New industrial orders rose by 9.6% y/y in March with the growth slightly easing from 10.8% y/y increase reported in February, the statistical office data published on Thursday showed. Despite the moderation, the new industrial orders growth remains quite robust and indicates that the strong expansion of the industrial output is to be preserved going forward. The developments in new industrial orders since August 2018 are definitely related to the British car maker Jaguar Land Rover that launched the operations of its new EUR1.4bn car plant in Nitra in early-October 2018, in our view. After seasonal adjustment, orders however stagnated m/m after falling by 2.7% m/m in February.
New industrial orders in the automotive sector, which accounted for 58.4% of the total in March (up from 58.0% in February, 56.2% in January, 55.8% in December), expanded by the robust 17.3% y/y in the month with the pace easing from 21.4% y/y in February and 48.2% y/y in January. As mentioned above, the sector had by far the biggest contribution to the annual increase in the total new industrial orders, which in our view reflects the investments of the incumbent three carmakers into output expansion, the investment of the Jaguar in new production capacity as well as the still strong demand for the sector’s produce. Given the quite strong expansion of new orders in the automotive sector, we may expect its output to continue to perform strongly in the coming months as well. Some of the other more important subsectors — fabricated metal products, electrical equipment also supported the growth of the headline print in March as the pace of new industrial orders there continued to expand in the month. At the same time, the reported contraction in new industrial orders for basic metals, ICT, machines and equipment, prevented faster increase of the headline print in March.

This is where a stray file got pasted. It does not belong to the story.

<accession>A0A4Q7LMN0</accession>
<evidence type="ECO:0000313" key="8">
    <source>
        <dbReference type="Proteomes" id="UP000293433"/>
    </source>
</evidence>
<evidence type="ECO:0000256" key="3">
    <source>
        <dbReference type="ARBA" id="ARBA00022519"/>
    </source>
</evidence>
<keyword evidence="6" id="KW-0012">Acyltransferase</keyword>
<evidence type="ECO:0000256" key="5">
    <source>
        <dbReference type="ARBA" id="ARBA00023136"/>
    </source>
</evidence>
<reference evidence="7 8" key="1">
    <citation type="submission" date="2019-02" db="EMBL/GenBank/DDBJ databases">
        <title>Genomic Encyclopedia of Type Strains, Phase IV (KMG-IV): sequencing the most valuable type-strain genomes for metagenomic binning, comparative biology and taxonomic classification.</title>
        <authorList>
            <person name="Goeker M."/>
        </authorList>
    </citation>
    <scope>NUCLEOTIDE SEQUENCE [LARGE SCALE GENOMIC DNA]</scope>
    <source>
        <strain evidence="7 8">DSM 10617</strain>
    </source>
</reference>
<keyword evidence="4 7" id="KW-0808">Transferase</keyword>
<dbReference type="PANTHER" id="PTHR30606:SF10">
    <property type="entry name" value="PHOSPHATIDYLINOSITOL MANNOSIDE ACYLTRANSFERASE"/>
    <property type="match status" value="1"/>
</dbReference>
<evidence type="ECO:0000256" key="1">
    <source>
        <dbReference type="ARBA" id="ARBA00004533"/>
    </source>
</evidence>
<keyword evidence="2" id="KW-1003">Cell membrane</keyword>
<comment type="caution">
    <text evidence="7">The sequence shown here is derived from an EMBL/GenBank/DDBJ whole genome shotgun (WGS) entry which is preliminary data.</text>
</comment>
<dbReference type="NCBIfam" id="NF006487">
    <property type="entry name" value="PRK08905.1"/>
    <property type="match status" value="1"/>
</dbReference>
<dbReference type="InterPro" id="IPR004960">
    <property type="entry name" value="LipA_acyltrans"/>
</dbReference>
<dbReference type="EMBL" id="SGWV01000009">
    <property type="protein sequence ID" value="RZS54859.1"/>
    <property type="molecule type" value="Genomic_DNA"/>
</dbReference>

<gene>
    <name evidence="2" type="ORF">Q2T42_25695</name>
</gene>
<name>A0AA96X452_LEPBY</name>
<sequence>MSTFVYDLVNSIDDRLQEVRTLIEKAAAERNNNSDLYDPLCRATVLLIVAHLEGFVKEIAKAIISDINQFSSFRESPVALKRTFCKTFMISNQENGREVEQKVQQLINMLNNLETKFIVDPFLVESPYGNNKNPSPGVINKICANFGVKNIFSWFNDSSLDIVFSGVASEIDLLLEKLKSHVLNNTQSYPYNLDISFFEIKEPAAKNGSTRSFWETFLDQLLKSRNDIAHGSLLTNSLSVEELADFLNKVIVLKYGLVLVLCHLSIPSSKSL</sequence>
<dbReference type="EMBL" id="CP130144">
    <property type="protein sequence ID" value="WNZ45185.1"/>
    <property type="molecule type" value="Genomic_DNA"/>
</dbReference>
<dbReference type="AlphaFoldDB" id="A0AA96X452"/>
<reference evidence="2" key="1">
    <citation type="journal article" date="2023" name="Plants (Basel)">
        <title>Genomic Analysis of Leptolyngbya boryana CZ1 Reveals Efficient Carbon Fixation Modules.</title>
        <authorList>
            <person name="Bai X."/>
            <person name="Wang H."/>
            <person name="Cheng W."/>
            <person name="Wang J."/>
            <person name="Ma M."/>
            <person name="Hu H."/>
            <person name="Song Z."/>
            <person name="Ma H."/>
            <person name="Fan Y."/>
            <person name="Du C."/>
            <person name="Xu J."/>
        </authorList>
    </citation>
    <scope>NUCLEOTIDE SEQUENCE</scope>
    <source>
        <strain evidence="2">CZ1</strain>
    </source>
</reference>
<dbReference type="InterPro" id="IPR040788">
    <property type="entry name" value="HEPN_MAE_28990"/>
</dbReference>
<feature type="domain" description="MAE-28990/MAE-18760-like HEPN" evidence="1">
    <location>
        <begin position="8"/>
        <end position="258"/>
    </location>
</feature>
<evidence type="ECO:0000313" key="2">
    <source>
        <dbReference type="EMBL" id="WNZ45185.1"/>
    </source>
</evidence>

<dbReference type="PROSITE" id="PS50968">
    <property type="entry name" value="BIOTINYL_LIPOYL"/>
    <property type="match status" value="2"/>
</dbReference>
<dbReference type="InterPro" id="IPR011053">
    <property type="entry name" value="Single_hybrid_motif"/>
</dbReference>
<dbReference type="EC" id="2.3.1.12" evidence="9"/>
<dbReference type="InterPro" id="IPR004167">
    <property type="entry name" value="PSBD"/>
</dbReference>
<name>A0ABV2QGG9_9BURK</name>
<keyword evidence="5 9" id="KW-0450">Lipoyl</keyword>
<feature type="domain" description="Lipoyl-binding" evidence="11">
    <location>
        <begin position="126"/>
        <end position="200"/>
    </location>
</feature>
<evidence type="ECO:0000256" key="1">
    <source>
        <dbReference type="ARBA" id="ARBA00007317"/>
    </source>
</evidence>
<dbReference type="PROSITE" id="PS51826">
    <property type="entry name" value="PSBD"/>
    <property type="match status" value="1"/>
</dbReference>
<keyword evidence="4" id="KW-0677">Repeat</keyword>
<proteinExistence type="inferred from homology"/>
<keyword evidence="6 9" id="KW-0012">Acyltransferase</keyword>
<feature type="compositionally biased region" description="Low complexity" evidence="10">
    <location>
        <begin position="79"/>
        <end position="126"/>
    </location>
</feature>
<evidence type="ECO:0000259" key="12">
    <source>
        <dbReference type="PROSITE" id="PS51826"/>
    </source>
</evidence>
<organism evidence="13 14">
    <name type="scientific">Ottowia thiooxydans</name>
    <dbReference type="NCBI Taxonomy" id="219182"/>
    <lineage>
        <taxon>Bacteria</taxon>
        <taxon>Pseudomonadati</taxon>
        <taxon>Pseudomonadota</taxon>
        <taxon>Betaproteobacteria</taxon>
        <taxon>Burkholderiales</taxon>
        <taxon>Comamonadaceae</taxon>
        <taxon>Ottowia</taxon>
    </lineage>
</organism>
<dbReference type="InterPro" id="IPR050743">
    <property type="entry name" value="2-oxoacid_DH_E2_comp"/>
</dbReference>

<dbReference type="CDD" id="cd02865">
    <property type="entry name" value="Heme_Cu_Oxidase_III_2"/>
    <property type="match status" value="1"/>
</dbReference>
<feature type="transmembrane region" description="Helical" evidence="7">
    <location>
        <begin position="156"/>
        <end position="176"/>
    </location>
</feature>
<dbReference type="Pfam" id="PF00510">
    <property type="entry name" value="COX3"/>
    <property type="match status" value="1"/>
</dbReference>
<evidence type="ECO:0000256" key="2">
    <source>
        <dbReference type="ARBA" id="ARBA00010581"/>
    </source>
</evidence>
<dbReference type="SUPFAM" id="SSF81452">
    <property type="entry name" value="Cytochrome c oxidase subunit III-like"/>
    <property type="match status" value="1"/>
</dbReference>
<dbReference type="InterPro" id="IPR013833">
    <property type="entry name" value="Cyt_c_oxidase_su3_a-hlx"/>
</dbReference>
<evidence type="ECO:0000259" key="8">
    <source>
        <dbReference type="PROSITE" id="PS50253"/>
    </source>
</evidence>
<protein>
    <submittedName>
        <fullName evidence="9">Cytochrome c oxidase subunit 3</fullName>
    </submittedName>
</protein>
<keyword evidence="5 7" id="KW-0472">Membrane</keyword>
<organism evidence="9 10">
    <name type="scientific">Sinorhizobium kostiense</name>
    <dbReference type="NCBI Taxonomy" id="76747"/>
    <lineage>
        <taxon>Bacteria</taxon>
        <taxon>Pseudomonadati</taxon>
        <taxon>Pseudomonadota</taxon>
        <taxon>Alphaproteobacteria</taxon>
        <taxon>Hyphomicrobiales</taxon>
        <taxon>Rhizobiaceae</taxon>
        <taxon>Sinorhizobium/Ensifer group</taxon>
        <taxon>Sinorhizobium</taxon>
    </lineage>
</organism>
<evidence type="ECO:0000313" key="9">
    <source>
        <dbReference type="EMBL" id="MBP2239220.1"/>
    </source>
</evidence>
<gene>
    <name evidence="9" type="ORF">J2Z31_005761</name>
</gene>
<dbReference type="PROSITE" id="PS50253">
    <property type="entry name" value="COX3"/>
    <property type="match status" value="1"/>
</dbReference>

Given industrial new orders developments in the first three months of the year, we maintain that the industrial sector, especially the automotive branch, will remain a major economic growth driver this year. The car sector is to be supported by the new production capacities and the gradual launch of fourth car maker’s production in the country, while the three older car makers are unlikely to contribute to the sector’s further expansion for the time being. However, given the fact that the number of processing industry sectors seeing annual output growth in the recent months declined – in January there were only eight sectors (out of thirteen) and the industrial growth was driven solely by automobile industry, they were only five in February and four in March, coupled with the declining confidence in industry might be indicating that the current, relatively dynamic, industrial growth is likely nearing its end, in our view.